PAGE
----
• Woolhiser, D. A., 2008. Combined effects of the Southern Oscillation index and the Pacific decadal oscillation on a stochastic daily precipitation model. J. Climate 21:11391152.

    • Search Google Scholar
    • Export Citation
  • View in gallery

    Circulation data from the reanalysis dataset are available beginning in 1948. This temporal coverage corresponds closely to the most recent cold (1947–76) and warm (1977–98) phases of the PDO, shown as standardized annual index values. This allows for an analysis of winter circulation variability over the western United States during these two discrete climatic periods.

  • View in gallery

    Winter (DJF) 700-mb geopotential height anomalies following antecedent fall (SON) El Niño events during the 1948–76 cold phase of the PDO pattern.

  • View in gallery

    Winter (DJF) 700-mb geopotential height anomalies following antecedent fall (SON) La Niña events during the 1948–76 cold phase of the PDO pattern.

  • View in gallery

    Winter (DJF) 700-mb geopotential height anomalies following antecedent fall (SON) El Niño events during the 1977–98 warm phase of the PDO pattern.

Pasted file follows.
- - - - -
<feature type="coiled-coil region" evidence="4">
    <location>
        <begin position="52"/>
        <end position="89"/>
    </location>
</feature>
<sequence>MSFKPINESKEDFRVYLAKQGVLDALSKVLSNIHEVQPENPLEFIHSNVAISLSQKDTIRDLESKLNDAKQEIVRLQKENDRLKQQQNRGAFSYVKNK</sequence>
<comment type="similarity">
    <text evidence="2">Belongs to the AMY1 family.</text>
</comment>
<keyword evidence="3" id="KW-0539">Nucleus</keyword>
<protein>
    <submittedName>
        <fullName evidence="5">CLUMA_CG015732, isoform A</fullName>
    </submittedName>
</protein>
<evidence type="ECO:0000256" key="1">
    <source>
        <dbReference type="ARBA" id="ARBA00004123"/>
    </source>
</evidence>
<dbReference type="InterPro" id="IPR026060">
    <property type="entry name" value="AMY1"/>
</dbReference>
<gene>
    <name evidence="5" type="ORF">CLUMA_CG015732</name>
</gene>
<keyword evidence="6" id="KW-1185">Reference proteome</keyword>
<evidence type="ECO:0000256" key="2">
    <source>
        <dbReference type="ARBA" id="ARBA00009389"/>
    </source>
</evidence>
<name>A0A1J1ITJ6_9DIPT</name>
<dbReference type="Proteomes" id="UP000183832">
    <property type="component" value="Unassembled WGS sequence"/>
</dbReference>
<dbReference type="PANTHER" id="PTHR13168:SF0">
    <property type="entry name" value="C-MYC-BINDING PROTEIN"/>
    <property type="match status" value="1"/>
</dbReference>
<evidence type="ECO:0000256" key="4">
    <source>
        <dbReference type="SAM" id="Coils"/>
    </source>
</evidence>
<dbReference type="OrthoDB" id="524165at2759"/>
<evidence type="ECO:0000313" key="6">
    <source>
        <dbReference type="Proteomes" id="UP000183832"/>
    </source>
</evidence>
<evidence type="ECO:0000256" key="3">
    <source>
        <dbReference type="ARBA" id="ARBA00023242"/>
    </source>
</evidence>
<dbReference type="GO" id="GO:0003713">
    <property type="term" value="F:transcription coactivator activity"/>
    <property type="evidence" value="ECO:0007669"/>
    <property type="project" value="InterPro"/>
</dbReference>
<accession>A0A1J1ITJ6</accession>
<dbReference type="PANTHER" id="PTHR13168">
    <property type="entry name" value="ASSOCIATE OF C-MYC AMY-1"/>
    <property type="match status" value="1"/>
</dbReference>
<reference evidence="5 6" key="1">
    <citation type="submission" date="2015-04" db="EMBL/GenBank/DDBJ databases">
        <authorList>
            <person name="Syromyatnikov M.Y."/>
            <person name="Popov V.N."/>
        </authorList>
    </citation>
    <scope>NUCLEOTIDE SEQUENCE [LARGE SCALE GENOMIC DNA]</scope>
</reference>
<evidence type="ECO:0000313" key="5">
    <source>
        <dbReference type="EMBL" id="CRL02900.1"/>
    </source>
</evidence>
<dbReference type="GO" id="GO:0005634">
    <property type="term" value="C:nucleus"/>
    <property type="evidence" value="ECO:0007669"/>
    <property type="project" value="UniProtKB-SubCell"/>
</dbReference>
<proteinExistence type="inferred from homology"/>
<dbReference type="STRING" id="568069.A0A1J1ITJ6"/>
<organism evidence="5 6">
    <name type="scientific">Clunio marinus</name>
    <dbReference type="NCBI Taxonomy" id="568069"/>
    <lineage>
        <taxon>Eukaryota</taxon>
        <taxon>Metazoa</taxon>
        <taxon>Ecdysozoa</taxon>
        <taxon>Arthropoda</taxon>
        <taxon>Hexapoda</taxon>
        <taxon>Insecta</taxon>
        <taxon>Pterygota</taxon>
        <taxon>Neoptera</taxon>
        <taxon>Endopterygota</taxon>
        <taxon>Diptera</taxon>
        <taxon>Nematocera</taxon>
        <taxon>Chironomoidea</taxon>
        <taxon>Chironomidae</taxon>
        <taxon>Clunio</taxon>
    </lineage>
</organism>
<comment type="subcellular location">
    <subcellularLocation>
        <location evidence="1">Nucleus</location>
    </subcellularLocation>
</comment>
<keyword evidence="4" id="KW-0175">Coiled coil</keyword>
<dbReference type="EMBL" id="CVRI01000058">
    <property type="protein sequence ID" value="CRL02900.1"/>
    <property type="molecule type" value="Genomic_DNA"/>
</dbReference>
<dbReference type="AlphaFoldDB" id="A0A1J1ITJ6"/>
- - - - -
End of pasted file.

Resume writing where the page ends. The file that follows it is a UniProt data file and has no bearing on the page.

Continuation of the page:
• View in gallery

    Winter (DJF) 700-mb geopotential height anomalies following antecedent fall (SON) La Niña events during the 1977–98 warm phase of the PDO pattern.

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Winter Circulation Anomalies in the Western United States Associated with Antecedent and Decadal ENSO Variability

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  • 1 NOAA/National Climatic Data Center, Fort Worth, Texas
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Abstract

Previous research has shown that the impacts of ENSO variability on the winter climate of the western United States vary on decadal time scales. In this study, the relationship between fall season ENSO conditions and winter circulation anomalies over the western United States is shown to vary with phasing of the Pacific decadal oscillation (PDO). During the PDO cold phase of 1948–76, the majority of fall season El Niño events did not precede winter troughing anomalies over the southwestern states that are typically associated with above-normal winter precipitation in this region. In contrast, during the PDO warm phase of 1977–98, fall season El Niño conditions did precede southwestern winter troughing anomalies in all but one instance. Fall season La Niña conditions during both the cold and warm phases of the PDO reliably preceded winter season high pressure ridging centered off the Pacific coast. These results highlight uncertainty on decadal time scales surrounding the use of fall ENSO conditions, particularly El Niño events, as a seasonal climate forecast tool.

* Corresponding author address: David P. Brown, NOAA/National Climatic Data Center, 819 Taylor St., Room 10A05C, Fort Worth, TX, 76102. david.p.brown@noaa.gov